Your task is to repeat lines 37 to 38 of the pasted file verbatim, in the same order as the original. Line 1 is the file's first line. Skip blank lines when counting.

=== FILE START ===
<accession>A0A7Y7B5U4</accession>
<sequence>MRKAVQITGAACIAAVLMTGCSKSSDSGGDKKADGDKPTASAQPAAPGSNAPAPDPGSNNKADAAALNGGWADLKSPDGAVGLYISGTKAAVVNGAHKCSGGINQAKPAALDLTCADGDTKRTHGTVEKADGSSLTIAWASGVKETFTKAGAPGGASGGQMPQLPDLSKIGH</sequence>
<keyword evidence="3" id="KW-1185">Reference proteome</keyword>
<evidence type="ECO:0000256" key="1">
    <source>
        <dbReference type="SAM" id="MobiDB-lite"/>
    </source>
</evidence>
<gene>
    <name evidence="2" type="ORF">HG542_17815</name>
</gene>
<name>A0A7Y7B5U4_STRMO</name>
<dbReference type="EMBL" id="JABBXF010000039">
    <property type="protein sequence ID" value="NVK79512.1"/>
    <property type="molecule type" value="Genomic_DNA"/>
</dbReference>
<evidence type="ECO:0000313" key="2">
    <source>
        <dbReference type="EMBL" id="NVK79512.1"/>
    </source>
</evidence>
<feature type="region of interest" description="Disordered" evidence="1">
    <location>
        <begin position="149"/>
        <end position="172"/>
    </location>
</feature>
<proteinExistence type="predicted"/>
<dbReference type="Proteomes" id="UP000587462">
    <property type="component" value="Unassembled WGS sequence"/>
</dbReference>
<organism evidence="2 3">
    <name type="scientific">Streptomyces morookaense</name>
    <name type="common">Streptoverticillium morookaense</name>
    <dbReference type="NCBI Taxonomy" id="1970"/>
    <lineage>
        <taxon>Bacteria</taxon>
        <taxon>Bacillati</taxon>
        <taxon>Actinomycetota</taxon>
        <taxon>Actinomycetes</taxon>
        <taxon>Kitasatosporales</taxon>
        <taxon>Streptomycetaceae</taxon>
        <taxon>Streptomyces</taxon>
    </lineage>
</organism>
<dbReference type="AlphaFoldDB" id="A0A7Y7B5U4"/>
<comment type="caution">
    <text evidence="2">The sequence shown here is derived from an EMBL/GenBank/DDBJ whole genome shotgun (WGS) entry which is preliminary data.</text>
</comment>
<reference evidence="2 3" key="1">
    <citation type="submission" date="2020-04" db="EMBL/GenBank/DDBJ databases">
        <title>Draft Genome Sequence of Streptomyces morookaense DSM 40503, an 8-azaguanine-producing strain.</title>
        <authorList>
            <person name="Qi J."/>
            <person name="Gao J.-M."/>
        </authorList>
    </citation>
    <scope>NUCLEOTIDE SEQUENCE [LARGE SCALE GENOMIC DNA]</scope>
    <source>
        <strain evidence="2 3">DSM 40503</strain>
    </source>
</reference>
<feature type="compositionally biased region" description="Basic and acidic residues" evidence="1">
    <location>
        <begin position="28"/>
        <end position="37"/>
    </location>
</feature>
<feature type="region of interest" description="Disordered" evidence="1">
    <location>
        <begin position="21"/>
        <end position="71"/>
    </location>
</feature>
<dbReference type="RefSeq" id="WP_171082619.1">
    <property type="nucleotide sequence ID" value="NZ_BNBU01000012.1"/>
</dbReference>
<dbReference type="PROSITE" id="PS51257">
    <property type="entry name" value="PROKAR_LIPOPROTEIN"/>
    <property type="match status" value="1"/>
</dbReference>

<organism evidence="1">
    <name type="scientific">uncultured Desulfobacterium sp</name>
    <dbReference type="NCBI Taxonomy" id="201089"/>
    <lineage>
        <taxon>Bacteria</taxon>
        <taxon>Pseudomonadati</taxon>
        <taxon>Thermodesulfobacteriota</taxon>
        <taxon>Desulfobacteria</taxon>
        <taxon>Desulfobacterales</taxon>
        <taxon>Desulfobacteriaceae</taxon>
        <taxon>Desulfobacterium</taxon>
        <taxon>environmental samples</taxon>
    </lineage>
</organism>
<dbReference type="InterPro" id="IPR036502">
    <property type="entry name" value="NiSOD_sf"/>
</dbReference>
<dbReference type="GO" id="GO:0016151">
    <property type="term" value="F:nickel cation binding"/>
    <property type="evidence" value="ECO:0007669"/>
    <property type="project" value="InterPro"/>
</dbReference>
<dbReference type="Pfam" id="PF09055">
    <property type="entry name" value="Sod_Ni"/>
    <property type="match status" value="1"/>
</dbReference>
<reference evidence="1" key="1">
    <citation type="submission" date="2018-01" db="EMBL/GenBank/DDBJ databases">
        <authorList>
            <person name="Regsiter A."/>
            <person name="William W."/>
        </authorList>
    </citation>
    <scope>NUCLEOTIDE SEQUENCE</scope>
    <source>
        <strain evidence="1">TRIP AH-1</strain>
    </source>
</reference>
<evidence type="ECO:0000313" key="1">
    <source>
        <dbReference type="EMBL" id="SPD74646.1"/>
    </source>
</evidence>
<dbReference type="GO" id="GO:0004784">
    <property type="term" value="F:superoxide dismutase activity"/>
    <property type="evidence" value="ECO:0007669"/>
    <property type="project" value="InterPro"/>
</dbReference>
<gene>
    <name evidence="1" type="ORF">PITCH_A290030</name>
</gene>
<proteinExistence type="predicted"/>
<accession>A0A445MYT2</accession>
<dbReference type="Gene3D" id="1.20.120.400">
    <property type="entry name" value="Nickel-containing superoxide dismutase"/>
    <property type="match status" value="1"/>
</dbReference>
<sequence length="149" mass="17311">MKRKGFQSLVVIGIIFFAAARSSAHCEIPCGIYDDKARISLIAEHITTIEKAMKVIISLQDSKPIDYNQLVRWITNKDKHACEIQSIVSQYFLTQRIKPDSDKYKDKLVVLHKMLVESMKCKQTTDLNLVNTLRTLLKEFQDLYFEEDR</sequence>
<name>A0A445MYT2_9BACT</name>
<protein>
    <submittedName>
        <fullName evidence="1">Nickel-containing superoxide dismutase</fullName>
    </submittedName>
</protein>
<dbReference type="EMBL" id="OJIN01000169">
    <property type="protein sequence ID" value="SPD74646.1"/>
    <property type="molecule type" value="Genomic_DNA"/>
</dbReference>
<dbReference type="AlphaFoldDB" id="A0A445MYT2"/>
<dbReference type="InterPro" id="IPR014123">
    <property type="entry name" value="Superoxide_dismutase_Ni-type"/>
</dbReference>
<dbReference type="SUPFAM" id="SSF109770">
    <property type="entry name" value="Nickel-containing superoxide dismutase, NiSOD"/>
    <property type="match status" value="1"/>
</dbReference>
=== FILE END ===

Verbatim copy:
        <taxon>Bacteria</taxon>
        <taxon>Bacillati</taxon>